Contemporary Fashion Introduction

Fashion is often perceived as frivolous, irrational, and dictatorial. Changes in fashion strike many people as mysterious, arbitrary, and senseless—except as part of a conspiracy to trick "fashion victims" into buying unnecessary new clothes. In 19th-century America, dress reformers argued that contemporary fashion was created by a cabal of male couturiers and Parisian courtesans, who sought to become rich by promoting immoral styles. Although courtesans are no longer significant trendsetters, designers are still widely regarded as dictators devoted to the planned obsolescence of successive absurd and expensive clothing styles. Conversely, the fashion press tends to characterize favored designers as "geniuses" whose creations arise independently of socioeconomic forces or cultural trends. Although more flattering, this latter view of the design process is no more accurate than the antifashion critique.

Years ago, when Richard Martin edited the first edition of Contemporary Fashion, he was one of a very few scholars who took fashion seriously. Throughout his career as an author and curator, Richard argued that fashion should be acknowledged as one of the visual arts. He was well aware that fashion's association with the female body and with the ephemeral, as well as its reputation as a commercial enterprise, had contributed to its lesser reputation in comparison with the arts identified with men. But he insisted that, on the contrary, fashion played a singularly important role in modern culture. With the publication of Contemporary Fashion, he sought to provide substantial documentation on the work of a wide range of fashion designers, believing this would empower readers to recognize how fashion provides insight into issues such as self-expression, body image, gender, sexuality, class, and the manifold relationships between high art and popular culture.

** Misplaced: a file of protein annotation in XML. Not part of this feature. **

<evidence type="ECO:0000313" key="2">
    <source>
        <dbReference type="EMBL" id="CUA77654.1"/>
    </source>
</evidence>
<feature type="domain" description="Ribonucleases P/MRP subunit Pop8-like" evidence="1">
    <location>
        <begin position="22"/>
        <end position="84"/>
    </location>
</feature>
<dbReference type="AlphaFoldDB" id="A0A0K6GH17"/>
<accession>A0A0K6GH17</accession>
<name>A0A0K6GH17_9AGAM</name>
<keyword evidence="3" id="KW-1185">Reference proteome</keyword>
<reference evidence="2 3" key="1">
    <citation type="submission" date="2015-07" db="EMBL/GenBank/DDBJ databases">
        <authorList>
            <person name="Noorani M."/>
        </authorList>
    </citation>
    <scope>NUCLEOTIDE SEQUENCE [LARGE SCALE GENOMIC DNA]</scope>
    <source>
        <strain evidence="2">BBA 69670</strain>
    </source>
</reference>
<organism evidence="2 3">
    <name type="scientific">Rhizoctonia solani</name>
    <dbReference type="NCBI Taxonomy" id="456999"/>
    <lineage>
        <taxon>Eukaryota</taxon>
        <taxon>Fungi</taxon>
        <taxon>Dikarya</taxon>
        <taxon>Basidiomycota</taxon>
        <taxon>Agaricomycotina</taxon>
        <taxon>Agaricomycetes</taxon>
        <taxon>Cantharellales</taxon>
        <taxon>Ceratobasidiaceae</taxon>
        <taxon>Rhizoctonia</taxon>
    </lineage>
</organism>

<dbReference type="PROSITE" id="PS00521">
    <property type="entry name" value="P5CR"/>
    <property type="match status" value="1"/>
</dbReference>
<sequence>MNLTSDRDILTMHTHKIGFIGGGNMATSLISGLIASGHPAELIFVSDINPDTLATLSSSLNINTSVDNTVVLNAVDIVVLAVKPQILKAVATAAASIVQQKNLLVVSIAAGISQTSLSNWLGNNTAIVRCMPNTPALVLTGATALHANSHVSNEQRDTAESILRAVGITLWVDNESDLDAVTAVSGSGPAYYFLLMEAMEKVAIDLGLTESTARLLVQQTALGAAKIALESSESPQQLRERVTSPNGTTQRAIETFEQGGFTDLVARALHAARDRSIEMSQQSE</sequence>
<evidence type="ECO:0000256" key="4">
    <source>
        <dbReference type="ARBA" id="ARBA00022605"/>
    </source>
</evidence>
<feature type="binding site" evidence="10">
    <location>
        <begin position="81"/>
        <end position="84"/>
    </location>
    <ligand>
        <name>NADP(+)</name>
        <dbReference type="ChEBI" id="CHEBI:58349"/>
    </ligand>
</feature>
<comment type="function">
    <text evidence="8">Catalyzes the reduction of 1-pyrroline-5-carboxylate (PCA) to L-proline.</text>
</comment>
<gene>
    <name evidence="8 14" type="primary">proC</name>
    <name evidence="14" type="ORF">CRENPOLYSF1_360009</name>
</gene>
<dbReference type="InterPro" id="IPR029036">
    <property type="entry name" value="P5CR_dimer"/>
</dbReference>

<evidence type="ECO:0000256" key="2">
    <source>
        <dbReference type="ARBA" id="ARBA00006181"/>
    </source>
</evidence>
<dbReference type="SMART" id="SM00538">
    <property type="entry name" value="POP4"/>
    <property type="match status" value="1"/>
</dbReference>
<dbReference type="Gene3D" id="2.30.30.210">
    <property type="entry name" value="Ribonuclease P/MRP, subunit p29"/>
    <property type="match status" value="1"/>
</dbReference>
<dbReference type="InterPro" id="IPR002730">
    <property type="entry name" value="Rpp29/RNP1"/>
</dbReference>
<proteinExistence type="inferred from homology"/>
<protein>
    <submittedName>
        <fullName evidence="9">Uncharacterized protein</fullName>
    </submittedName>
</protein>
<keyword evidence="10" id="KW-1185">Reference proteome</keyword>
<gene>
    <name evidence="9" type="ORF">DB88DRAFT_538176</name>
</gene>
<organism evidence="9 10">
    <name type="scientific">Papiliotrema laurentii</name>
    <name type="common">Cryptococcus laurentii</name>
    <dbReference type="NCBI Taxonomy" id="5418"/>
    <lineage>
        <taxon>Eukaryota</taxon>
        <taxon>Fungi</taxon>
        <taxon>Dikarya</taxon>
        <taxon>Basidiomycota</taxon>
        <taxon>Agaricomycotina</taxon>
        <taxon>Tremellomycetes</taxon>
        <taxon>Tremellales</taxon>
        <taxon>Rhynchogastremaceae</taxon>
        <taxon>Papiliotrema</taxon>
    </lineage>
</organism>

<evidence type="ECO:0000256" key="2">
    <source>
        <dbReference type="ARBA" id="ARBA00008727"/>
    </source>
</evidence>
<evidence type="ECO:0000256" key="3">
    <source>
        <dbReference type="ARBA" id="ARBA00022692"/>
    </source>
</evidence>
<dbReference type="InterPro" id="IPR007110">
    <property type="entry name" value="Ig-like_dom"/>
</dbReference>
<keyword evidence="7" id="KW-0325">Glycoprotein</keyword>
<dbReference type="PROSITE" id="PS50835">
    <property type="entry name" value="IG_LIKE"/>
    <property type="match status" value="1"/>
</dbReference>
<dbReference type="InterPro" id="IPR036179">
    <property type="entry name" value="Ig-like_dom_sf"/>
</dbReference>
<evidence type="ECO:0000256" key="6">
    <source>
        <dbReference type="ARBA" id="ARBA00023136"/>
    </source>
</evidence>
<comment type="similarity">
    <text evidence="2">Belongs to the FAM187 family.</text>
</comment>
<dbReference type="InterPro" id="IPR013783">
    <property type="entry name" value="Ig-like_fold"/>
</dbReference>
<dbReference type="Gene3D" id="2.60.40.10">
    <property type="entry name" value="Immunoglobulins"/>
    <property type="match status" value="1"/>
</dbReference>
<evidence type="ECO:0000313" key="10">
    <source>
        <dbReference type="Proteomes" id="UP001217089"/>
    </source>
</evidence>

Richard was a friend and mentor, and I am honored to provide an introduction to this latest edition of Contemporary Fashion, which includes a number of new and revised essays. Like the first edition, it seeks to provide reliable information on the most important fashion designers active from 1945 to the present. Since contemporary fashion is very much a global phenomenon, the book is international in scope. Organized alphabetically, it consists of essays on individual designers (from Armani, Balenciaga, and Chanel through Westwood, Yamamoto, and Zoran) written by scholars or critics in the field of fashion history. Each entry includes biographical information, as well as a critical assessment of the designer's contributions to fashion, and a bibliography to facilitate further research. Thanks in part to Richard's work, fashion is now increasingly regarded as a legitimate area of research, and fashion designers receive greater recognition as creative individuals working within a complex and valuable tradition.

—Dr. Valerie Steele, Chief Curator and Acting Director, The Museum at the Fashion Institute of Technology

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